Trump signals could bar gun sales for terror suspects
June 15 2016 07:20 PM
Trump
Republican presidential candidate Donald Trump speaks at a campaign rally in Greensboro, North Carolina.

AFP/Washington

Republican White House hopeful Donald Trump signalled on Wednesday he could support banning people on terror watch lists from purchasing guns, a move that would place him in opposition to members of his own party.
Trump, the presumptive Republican presidential nominee, regularly touts his support for the constitutionally enshrined right to bear arms.
He has said several times after terrorist attacks, including the mass shooting in Orlando, Florida on Sunday, that death tolls would have been lower if private citizens had been armed and able to shoot back.
But he suggested he is prepared to consider restrictions on gun purchases, after it was revealed the Orlando shooter legally bought a rifle and handgun in Florida despite having been investigated and interviewed by the FBI for possible extremist ties.
"I will be meeting with the NRA, who has endorsed me, about not allowing people on the terrorist watch list, or the no fly list, to buy guns," Trump tweeted on Wednesday.
Trump's startling announcement may have placed him on a collision course with the National Rifle Association, one of the most powerful lobby groups in the nation.
On Tuesday the NRA tweeted: "Restrictions like bans on gun purchases by people on 'watch lists' are ineffective, unconstitutional, or both."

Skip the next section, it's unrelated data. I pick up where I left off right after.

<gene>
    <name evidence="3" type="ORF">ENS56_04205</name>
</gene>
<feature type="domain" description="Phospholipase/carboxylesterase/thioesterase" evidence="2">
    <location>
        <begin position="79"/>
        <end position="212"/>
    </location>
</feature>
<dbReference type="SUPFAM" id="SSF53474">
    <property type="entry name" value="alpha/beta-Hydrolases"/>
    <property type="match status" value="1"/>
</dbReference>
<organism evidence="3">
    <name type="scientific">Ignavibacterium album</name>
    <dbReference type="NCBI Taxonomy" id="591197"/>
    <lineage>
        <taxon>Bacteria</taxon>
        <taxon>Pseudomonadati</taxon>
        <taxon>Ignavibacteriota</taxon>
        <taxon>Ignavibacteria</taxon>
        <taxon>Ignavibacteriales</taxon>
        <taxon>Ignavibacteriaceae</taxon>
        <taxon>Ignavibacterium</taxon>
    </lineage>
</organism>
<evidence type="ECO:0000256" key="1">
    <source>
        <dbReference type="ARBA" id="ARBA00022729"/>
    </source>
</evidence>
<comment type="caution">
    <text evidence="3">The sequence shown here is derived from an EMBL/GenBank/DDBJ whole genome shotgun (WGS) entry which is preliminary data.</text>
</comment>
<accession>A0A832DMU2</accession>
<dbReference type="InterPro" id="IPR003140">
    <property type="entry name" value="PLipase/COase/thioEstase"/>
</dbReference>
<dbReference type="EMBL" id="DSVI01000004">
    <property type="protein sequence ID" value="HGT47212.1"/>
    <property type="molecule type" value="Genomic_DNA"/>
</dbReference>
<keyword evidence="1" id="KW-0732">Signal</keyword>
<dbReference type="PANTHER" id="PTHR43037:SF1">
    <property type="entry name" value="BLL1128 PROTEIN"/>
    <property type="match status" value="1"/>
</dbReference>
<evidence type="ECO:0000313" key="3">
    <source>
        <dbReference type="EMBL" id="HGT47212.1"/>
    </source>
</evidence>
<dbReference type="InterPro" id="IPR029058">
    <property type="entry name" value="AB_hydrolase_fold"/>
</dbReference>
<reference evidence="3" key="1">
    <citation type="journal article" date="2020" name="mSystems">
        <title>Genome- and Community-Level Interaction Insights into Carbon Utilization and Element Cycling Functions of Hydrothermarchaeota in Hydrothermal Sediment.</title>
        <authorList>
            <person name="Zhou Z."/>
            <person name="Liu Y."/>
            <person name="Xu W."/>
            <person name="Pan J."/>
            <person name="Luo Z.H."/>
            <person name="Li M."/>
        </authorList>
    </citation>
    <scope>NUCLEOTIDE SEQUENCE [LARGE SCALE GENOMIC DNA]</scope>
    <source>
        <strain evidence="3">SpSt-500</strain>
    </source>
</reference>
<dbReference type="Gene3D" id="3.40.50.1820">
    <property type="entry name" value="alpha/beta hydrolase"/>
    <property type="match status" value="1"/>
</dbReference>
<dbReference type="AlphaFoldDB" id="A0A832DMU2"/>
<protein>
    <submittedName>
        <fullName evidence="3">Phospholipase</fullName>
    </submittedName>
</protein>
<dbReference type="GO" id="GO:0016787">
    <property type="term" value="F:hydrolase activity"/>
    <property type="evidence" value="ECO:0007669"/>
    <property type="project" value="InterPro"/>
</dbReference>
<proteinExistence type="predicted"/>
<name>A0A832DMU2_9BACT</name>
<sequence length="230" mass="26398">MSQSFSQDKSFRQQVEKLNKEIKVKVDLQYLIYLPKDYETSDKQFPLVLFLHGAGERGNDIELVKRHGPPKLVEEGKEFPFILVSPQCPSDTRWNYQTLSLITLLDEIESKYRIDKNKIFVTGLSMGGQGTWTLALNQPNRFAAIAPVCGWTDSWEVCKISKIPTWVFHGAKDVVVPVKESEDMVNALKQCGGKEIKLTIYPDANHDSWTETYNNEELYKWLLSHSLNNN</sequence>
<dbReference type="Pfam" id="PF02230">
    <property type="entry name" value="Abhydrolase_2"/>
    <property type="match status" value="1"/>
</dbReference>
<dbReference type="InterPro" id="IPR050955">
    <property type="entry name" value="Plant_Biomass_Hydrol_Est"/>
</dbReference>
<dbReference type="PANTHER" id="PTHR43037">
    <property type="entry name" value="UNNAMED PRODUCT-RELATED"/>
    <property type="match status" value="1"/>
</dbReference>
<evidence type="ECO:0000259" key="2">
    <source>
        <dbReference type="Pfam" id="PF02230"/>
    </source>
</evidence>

According to Senate Democrat Bill Nelson of Florida, the Federal Bureau of Investigation said Omar Mateen, the gunman who killed 49 people at an Orlando gay nightclub, was placed on a terrorism watch list from 2013 until 2014.
Republican lawmakers and the National Rifle Association have refused to support legislation that would deny weapons to people on such lists, arguing that such a bill would infringe on the Second Amendment rights of everyday Americans, including those who may have been placed unfairly on watch lists or no-fly lists.
A Senate measure that would have prevented FBI terror suspects from purchasing firearms and explosives failed last December, with every Senate Republican but one voting in opposition.
President Barack Obama, speaking on Tuesday on the Orlando tragedy, reiterated his backing for so-called "no-fly, no-buy" legislation.
"People with possible ties to terrorism who are not allowed on a plane shouldn't be allowed to buy a gun," Obama said.
A US government report shows that known or suspected terrorists have passed background checks to purchase guns or explosives more than 90% of the time.
Democratic Senator Dianne Feinstein introduced a bill that would deny weapons to people on the watch lists, as well as to anybody the US attorney general suspects of terrorist ties.
Nelson filed legislation on Wednesday that would require the FBI to be automatically notified of background checks for anyone who has been investigated for possible terrorism and attempts to buy a gun.



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